“You marketed it. You thought of it as a solution.”
I shrugged. “Dragon did most of the work. I just had the idea. He runs the church, mostly, and I handle trade. Amazing how religion and commerce go together though.”
“As it has been since before the crusades,” she nodded.
“So if you’re not here to pray, are you looking for something to buy?” I waggled my eyebrows enticingly at her. “You know I’d give the best deal to a friend.”
She snorted a laugh. “Yes, I have great need of a new wardrobe, as well as a pen which cannot run out of ink, and costs as much as a lifetime supply of pens.”
“It’s a novelty.”
“I prefer it to the exotics, I admit. But it is ridiculous.”
“Well, we’re doing better on the computing angle. Self-chilling circuit boards are a freaking revolution, and IkaCo’s making bank on it. Next time you scoff at a hundred-credit pen with Exhuman magic inside of it, consider all the billions that they’re raking in.” I blinked at her. “Oh. Kaori’s here, is that why you visited, to see her?”
“Hmm? I had no idea. Strange that she would not tell me such, when it was through her that I arranged transit.”
“Well…she doesn’t like…talk to people…ever.” I scratched my chin as I tried to remember the last time we’d had a conversation that could be considered anything but icy. “Maybe I was just hoping. Y’know. Therapy?”
She sighed. “I have asked so many times. She has no interest, and you cannot force another to change.”
We sat in quiet for a moment as we thought, watching the teens, who had entered reverence-mode upon talking with the minister, as they were escorted to the back, to the sleeping rooms, where they’d be temporarily woven into the dream.
“No,” she said, sitting up abruptly. “Actually, I came to inquire about Saga. I heard a strange rumor a ways back, and it has rested nagging in my mind, until I could endure it no longer.”
She laughed, but I knew all too well what she was getting at. No matter how well I’d put myself or my life back together, she and I were still the same in our paranoia. Saga was our friend, Exhumans were our friends, society had changed now.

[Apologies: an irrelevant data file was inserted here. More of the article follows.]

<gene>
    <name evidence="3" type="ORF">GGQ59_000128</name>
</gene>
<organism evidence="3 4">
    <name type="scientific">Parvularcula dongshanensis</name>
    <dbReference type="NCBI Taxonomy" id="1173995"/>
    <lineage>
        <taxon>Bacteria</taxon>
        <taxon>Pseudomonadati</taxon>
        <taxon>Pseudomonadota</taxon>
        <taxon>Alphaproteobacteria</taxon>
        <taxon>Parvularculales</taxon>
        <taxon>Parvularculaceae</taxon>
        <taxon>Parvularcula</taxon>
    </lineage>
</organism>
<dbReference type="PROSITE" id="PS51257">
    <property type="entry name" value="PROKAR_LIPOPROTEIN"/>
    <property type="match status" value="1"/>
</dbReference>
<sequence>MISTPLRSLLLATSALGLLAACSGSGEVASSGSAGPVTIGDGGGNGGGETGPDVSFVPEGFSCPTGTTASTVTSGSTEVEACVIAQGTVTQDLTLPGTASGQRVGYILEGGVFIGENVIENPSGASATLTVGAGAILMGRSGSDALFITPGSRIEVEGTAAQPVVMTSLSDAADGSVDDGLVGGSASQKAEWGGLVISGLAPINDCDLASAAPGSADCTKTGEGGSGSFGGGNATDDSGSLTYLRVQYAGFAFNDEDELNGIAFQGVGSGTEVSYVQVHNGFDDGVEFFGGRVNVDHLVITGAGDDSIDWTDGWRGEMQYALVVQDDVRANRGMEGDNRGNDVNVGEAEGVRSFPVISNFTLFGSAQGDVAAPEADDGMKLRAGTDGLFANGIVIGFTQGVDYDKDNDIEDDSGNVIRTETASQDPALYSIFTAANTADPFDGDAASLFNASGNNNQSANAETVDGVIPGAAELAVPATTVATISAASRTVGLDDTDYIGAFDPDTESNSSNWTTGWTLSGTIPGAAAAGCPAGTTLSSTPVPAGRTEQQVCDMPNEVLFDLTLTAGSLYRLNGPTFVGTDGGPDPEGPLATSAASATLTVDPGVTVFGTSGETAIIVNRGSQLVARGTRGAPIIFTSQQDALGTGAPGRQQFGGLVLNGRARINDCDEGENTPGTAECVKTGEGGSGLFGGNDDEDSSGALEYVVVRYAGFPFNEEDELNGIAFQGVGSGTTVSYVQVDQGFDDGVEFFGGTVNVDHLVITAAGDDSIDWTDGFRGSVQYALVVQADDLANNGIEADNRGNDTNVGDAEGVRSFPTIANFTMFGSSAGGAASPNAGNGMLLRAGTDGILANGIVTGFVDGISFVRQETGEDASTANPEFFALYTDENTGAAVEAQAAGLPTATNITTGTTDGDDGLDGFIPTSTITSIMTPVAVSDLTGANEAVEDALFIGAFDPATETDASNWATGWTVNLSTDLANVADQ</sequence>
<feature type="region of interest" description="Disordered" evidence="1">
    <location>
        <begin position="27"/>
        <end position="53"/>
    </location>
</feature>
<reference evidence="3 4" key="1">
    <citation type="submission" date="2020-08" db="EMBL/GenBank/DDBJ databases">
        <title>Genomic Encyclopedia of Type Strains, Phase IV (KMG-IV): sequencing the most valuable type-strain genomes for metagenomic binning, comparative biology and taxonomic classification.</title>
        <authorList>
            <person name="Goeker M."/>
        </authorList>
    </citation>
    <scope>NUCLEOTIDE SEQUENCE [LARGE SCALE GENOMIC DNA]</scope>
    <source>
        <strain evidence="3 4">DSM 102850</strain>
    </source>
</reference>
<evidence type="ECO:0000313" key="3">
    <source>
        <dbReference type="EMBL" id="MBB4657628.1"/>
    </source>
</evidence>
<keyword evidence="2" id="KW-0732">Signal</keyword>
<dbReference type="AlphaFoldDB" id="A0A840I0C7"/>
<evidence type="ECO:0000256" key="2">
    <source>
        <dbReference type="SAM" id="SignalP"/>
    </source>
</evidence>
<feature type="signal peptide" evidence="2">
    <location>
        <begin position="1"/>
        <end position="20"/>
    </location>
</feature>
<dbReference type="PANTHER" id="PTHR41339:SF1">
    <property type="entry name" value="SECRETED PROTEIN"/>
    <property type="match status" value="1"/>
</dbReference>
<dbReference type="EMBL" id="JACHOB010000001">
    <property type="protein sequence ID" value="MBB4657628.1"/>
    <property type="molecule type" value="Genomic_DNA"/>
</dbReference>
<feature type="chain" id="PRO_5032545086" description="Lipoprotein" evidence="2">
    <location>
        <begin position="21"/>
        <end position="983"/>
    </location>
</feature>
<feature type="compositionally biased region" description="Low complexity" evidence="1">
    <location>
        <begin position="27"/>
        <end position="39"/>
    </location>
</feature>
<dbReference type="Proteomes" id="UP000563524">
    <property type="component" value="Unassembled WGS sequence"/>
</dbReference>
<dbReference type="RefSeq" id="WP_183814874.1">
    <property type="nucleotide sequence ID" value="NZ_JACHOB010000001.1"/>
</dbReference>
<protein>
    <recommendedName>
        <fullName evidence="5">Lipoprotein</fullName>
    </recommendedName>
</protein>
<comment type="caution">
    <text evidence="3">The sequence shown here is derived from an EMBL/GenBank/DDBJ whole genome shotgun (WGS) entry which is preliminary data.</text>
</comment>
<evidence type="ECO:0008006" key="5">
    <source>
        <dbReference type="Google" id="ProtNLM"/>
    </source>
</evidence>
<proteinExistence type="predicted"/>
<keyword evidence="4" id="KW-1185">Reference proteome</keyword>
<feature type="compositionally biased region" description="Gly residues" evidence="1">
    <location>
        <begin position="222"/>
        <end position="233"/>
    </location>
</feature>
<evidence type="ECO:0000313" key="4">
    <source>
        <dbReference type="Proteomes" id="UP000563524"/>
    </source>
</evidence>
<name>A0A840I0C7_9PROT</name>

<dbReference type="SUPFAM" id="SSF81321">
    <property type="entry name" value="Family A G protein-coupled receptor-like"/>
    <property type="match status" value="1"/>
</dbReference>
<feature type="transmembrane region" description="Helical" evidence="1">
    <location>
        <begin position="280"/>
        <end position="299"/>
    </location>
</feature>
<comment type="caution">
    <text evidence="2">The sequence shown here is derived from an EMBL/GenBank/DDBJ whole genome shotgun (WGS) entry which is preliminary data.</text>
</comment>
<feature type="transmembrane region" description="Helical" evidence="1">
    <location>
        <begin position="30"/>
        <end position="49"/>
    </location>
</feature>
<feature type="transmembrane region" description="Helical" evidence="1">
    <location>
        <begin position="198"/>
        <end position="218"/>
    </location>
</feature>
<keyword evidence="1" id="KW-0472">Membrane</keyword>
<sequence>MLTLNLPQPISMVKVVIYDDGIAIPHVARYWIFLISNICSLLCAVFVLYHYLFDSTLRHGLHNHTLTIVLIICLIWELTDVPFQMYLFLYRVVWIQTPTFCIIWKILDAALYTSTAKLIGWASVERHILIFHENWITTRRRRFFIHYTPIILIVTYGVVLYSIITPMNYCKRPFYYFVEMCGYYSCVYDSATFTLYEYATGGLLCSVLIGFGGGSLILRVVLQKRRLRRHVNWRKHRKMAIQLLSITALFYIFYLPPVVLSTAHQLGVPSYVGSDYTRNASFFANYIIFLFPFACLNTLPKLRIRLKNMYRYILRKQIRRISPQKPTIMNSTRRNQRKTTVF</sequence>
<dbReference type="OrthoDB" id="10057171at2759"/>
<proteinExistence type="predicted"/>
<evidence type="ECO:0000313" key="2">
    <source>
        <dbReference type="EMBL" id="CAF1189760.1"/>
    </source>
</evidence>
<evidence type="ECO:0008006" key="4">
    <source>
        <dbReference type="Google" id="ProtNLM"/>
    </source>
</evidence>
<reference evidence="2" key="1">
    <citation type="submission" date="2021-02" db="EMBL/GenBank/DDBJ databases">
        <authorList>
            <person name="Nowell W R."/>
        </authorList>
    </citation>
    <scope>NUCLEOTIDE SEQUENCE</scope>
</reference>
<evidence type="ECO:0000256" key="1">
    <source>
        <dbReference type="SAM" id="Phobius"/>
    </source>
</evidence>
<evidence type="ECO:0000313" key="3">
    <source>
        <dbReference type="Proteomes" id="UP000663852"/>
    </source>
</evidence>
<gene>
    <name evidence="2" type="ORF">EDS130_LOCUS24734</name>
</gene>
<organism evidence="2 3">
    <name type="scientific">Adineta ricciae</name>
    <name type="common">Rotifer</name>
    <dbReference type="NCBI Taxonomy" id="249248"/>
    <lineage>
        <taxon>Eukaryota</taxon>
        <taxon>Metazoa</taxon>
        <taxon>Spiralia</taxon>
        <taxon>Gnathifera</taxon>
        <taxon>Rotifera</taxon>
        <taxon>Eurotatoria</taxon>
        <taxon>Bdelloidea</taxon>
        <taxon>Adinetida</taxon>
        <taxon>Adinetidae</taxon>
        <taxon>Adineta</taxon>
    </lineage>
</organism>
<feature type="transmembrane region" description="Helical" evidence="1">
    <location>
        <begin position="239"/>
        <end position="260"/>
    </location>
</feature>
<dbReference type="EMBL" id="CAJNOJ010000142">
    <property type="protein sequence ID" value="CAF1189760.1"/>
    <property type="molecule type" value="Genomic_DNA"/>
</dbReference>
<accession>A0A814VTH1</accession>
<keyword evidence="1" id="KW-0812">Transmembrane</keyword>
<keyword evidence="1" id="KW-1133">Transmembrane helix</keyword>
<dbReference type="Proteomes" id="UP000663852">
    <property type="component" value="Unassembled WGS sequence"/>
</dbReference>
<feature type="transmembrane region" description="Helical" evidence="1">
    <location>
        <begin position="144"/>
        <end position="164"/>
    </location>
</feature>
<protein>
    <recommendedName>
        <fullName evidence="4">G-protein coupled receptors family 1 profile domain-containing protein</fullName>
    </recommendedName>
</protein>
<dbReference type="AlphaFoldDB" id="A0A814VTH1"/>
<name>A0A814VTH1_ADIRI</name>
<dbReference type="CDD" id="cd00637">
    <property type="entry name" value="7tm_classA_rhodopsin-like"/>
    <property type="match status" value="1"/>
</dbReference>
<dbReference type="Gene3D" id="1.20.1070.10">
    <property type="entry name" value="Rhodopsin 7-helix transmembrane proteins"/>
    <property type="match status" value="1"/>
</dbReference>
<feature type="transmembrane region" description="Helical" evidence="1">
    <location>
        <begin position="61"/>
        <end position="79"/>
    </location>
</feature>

And yet, there was no taking the guardian out of me, or the huntress out of her. I wondered briefly how long it’d taken between Karu hearing something and having to act on it. I imagined…maybe a month would be all I could stand. She’d probably last longer, especially with her job.
“Um, would you maybe want to go somewhere more private to discuss?” I asked, standing. “Not too far.”
“I suppose that is an answer in and of itself. And an ominous one,” she commented.
“It’s not that bad. But it’s not…that good, either. C’mon.”
Tourism also meant food options, and all it took was a word to be seated in a private backroom while a couple plates of food were prepared for her — utterly non-authentic, but presented with the air of authentic local cuisine.
“She came by, not too long ago,” I recounted. “Looked the same as ever. Fucking…walked here, I think just to prove she could, the lunatic. This was maybe three months back. Just strolled in one day, like it was nothing.”
“Three months back,” Karu twiddled the table knife between her fingers with unnerving speed. “That was…not too far off from when I’d heard it.”
“What’d you hear?”
The knife went still, and then gently, returned to the table. “I had heard that someone had defaced Lia’s grave.”
“Yes. Dug it up. Which was bizarre to even consider, but from what investigation I was able to do, I found it factual. Nobody saw or heard anything, of course, but she could not erase herself from the cameras, and there was evidence to place her in the gravesite’s vicinity in the days preceding.”
“Maybe she was just visiting.”
“Perhaps. I certainly hope so, and that this was a simple coincidence in timing.”
“But you don’t believe in coincidences. You believe in traps, and you believe in God.”
“Have I stated it thus?” she smirked at me. “But yes. As you see, strange, but not inexplicable. After long consideration, I resolved to trust in her, to be mature, and to simply ask. However, she is not a woman easily found, hence my visitation, to the one woman with whom’s memories she cannot tamper.”
I thought it over as Karu’s food arrived. Local greens and rice, and a lot more meat than any actual Oasian ever ate in a meal. But the markup was also probably a few thousand times the cost so…yay, tourism?